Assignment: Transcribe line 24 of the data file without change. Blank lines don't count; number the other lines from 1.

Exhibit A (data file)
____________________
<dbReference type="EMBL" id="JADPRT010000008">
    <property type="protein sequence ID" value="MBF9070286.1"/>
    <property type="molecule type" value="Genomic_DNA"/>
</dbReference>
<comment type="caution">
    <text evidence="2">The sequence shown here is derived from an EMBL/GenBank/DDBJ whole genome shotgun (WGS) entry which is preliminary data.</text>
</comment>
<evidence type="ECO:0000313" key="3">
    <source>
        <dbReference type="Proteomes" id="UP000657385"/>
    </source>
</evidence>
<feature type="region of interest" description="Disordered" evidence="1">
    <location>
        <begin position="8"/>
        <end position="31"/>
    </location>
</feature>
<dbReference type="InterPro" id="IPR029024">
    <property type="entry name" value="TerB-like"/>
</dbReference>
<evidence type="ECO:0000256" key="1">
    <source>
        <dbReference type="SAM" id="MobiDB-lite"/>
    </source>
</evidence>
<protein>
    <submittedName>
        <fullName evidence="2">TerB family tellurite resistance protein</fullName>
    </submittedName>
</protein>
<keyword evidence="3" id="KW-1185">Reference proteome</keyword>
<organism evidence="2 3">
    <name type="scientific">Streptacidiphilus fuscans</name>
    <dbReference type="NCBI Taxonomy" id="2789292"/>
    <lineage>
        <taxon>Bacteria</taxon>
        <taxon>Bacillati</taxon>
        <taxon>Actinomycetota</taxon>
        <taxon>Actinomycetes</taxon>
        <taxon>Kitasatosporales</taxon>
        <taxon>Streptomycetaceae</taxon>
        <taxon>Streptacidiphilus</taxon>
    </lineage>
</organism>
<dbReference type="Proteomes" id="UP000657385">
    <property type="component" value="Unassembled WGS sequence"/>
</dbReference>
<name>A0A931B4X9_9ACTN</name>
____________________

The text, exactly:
        <dbReference type="SAM" id="MobiDB-lite"/>